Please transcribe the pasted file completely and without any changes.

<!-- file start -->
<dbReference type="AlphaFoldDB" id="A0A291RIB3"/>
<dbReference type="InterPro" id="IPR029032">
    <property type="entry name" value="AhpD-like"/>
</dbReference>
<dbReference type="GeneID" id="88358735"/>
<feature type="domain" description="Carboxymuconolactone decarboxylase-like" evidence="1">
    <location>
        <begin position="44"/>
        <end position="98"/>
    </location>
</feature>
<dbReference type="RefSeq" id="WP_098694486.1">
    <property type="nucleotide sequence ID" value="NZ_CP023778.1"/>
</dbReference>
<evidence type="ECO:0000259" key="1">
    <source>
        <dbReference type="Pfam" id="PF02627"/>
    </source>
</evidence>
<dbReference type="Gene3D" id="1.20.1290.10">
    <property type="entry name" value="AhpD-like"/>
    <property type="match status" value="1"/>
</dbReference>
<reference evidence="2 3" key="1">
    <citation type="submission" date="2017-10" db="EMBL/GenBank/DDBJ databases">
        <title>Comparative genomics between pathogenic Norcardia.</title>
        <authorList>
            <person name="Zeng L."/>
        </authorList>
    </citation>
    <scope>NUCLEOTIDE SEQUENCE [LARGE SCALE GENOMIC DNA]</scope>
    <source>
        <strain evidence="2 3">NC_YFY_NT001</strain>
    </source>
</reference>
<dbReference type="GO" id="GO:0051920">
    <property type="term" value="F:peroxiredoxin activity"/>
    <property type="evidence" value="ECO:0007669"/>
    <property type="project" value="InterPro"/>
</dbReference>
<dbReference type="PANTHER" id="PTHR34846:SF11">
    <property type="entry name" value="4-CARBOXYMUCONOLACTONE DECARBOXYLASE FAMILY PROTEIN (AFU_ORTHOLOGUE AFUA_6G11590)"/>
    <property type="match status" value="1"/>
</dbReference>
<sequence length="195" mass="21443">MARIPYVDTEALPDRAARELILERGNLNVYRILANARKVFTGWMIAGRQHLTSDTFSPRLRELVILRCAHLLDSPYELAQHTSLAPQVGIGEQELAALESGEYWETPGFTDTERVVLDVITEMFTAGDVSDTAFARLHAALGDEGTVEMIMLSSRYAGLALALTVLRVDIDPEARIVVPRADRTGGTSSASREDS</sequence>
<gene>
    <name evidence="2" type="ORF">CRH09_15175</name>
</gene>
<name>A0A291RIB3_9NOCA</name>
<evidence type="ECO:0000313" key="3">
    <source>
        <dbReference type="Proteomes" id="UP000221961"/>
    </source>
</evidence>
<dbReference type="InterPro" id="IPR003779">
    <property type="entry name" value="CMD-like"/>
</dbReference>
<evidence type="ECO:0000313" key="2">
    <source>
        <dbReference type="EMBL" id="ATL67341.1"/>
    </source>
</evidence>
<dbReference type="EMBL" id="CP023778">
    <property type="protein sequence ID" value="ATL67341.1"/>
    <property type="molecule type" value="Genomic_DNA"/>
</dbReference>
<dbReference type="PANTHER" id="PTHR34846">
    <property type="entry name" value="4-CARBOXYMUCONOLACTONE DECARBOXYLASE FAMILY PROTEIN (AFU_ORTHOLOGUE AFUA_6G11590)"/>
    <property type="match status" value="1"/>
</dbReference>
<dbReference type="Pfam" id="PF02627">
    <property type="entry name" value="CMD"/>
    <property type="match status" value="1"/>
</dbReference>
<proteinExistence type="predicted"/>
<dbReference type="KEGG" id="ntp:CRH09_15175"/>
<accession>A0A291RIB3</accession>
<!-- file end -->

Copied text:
<dbReference type="AlphaFoldDB" id="A0A291RIB3"/>
<dbReference type="InterPro" id="IPR029032">
    <property type="entry name" value="AhpD-like"/>
</dbReference>
<dbReference type="GeneID" id="88358735"/>
<feature type="domain" description="Carboxymuconolactone decarboxylase-like" evidence="1">
    <location>
        <begin position="44"/>
        <end position="98"/>
    </location>
</feature>
<dbReference type="RefSeq" id="WP_098694486.1">
    <property type="nucleotide sequence ID" value="NZ_CP023778.1"/>
</dbReference>
<evidence type="ECO:0000259" key="1">
    <source>
        <dbReference type="Pfam" id="PF02627"/>
    </source>
</evidence>
<dbReference type="Gene3D" id="1.20.1290.10">
    <property type="entry name" value="AhpD-like"/>
    <property type="match status" value="1"/>
</dbReference>
<reference evidence="2 3" key="1">
    <citation type="submission" date="2017-10" db="EMBL/GenBank/DDBJ databases">
        <title>Comparative genomics between pathogenic Norcardia.</title>
        <authorList>
            <person name="Zeng L."/>
        </authorList>
    </citation>
    <scope>NUCLEOTIDE SEQUENCE [LARGE SCALE GENOMIC DNA]</scope>
    <source>
        <strain evidence="2 3">NC_YFY_NT001</strain>
    </source>
</reference>
<dbReference type="GO" id="GO:0051920">
    <property type="term" value="F:peroxiredoxin activity"/>
    <property type="evidence" value="ECO:0007669"/>
    <property type="project" value="InterPro"/>
</dbReference>
<dbReference type="PANTHER" id="PTHR34846:SF11">
    <property type="entry name" value="4-CARBOXYMUCONOLACTONE DECARBOXYLASE FAMILY PROTEIN (AFU_ORTHOLOGUE AFUA_6G11590)"/>
    <property type="match status" value="1"/>
</dbReference>
<sequence length="195" mass="21443">MARIPYVDTEALPDRAARELILERGNLNVYRILANARKVFTGWMIAGRQHLTSDTFSPRLRELVILRCAHLLDSPYELAQHTSLAPQVGIGEQELAALESGEYWETPGFTDTERVVLDVITEMFTAGDVSDTAFARLHAALGDEGTVEMIMLSSRYAGLALALTVLRVDIDPEARIVVPRADRTGGTSSASREDS</sequence>
<gene>
    <name evidence="2" type="ORF">CRH09_15175</name>
</gene>
<name>A0A291RIB3_9NOCA</name>
<evidence type="ECO:0000313" key="3">
    <source>
        <dbReference type="Proteomes" id="UP000221961"/>
    </source>
</evidence>
<dbReference type="InterPro" id="IPR003779">
    <property type="entry name" value="CMD-like"/>
</dbReference>
<evidence type="ECO:0000313" key="2">
    <source>
        <dbReference type="EMBL" id="ATL67341.1"/>
    </source>
</evidence>
<dbReference type="EMBL" id="CP023778">
    <property type="protein sequence ID" value="ATL67341.1"/>
    <property type="molecule type" value="Genomic_DNA"/>
</dbReference>
<dbReference type="PANTHER" id="PTHR34846">
    <property type="entry name" value="4-CARBOXYMUCONOLACTONE DECARBOXYLASE FAMILY PROTEIN (AFU_ORTHOLOGUE AFUA_6G11590)"/>
    <property type="match status" value="1"/>
</dbReference>
<dbReference type="Pfam" id="PF02627">
    <property type="entry name" value="CMD"/>
    <property type="match status" value="1"/>
</dbReference>
<proteinExistence type="predicted"/>
<dbReference type="KEGG" id="ntp:CRH09_15175"/>
<accession>A0A291RIB3</accession>